the road to partition

Preparation for this trip included reading literature (Canadian authors, of course) situated within or directly related to India. Many years ago, my first memorable exposure was Anita Rau Bandami’s, The Hero’s Walk. Paradoxically, I have a limited recollection of the plot but enough to recommend it to others. More recently, I was subsumed by Anosh Irani’s The Parcel a tough and difficult account of enslaved prostitution and The Song of Kanunsha the story of organized, exploitative begging in Bombay. This past summer was the perfect opportunity to tackle Rohinton Mistry’s more than 700 page opus, A Fine Balance. It’s story recounted the divisive caste system and the persistently discordant gender norms; it’s universal message for thriving, or at a minimum, a lesson in survival.

M.G. Vassanji’s latest novel, A Delhi Obsession, was released in September, providing one more book to contribute some understanding of our destination country. Numerous two page bed side reading evenings, including one re-start, amounted to only about thirty completed pages by the time our plane took flight. A late evening departure and the allure of in-house movies meant the first substantial reading happened here at Basunti Lodge, after a few days in Amritsar. The delay proved fortuitous because the experience of the city and it’s history, particularly it’s central place in the Partition, has enriched and illuminated M.G. Vassanji’s story.

In short, one protagonist, Munir Kahn, is a recently widowed writer whose Muslim family immigrated from Kenya, having escaped the city of Delhi. His wife was Scottish and they raised a daughter in a non-denominational Canadian home in the city of Toronto; early on in the book, she marries an American Jew. Seeking to rekindle a creative morass and rediscover his Indian heritage, Munir visits Delhi and encounters the second main protagonist, Mohini Singh, a Hindi woman in an unhappy marriage to a traditional business man. Their affair is the subject of much personal introspection with the backdrop of the growth of Indian nationalism under the baggage of the Partition.

Entrance to the Partition museum

We learned the details of the Partition on our visit to the museum where the graphic details are displayed in texts and images, first hand accounts of Sikh and Hindi slaughter at the hands of the Muslims. With the independence of India from Britain, Pakistan to the west and Bangladesh to the east were created as Muslim states along semi-objective border lines, an announcement which precipitated the largest mass migration in history. Despite the depiction in the museum, the atrocities occurred on both sides. The constant reminder to Munir prompts him to respond, “no point in telling [them] that there was killing on both sides.” Estimates of the numbers, according to the 1996 edition of the Lonely Planet, informative reading here on the shelves of our Basunti hosts, range from a quarter to half a million dead. The shadow of the Partition remains long and the rise of nationalism, one of Vassanji’s motivation to write his book, can only resurrect the violence it brings.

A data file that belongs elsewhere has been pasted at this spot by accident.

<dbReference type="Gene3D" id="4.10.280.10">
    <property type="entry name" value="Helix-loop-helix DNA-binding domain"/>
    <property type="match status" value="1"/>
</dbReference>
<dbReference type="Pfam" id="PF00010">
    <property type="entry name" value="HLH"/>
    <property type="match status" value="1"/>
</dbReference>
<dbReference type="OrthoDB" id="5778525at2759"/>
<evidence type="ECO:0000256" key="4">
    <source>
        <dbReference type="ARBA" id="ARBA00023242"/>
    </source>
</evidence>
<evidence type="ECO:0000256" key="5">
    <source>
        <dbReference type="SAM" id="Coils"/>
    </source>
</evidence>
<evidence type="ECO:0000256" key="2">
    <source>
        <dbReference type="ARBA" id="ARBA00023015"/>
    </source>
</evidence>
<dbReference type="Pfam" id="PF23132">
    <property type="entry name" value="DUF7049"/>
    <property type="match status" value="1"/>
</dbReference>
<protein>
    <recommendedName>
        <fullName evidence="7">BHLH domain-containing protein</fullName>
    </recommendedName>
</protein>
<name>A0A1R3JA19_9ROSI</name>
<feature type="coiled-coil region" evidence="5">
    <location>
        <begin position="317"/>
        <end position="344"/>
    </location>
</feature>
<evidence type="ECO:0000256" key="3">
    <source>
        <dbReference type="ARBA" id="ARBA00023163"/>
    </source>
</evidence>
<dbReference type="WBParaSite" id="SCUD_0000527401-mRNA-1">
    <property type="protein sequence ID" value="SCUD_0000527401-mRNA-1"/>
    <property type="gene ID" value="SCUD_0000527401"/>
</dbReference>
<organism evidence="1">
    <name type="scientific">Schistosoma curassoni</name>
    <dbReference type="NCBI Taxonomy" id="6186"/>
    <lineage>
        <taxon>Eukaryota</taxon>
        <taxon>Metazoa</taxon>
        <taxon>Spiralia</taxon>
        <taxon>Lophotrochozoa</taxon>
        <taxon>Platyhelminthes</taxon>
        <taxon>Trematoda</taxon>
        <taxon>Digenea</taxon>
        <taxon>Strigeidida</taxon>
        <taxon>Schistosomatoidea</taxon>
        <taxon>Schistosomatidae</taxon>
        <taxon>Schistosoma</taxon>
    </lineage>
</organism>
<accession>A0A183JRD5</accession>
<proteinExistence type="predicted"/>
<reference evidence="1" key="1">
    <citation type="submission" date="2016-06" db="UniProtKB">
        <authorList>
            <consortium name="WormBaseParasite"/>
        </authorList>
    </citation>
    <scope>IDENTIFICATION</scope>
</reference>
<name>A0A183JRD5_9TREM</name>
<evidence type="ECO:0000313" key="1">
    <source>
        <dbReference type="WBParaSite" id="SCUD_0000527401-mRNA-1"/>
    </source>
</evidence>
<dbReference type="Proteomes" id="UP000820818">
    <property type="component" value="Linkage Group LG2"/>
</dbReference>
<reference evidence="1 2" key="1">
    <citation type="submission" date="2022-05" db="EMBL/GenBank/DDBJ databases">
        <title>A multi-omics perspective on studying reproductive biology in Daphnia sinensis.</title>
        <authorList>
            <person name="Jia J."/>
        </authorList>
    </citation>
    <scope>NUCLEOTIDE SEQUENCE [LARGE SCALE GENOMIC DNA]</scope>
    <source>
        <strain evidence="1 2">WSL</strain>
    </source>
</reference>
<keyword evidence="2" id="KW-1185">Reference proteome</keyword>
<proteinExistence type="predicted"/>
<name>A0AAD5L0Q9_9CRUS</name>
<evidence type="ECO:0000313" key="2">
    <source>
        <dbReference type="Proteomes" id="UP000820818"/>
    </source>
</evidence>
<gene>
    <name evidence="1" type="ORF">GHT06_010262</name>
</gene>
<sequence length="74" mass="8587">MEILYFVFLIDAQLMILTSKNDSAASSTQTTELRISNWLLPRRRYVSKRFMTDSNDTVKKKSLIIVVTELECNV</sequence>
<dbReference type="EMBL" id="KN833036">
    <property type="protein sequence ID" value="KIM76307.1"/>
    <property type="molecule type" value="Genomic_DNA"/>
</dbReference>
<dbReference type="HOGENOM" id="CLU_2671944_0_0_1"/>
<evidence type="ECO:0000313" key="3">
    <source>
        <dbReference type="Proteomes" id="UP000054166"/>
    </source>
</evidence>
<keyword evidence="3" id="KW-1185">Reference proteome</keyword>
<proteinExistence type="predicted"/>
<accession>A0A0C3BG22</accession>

The stadium and crowd of India

Our second experiential lesson was a trip to the Wagah-Attari border, equidistant between Lahore in Pakistan and Amritsar. There is a mock display of posturing and strength between the respective armed militia separated by iron gates, in front of 30,000 people daily, to lower each country’s flag and ending in a quick handshake supposedly reminiscent of the agreement to draw the precise border line.

Marching before the crowds

Each side has a permanent u-shaped stadium to house an audience and atmosphere akin to a football (soccer) match. Raucous singing and chanting, pumped up by a circus master, drums and pulsating music, vendors selling drinks and popcorn. Each side takes turn parading out their soldiers and at other times competing with each other to be the loudest and most boisterous; all seemingly in good fun, and and in spite of the history of the Partition.

Whereas others in our party viewed the whole exercise harmless and a healthy form or country pride, Olga and I saw it as a prelude to the potential rallying of the troops in response to not unprecedented government aggression in the wake of rapidly rising nationalistic ideology.

Lest we forget.

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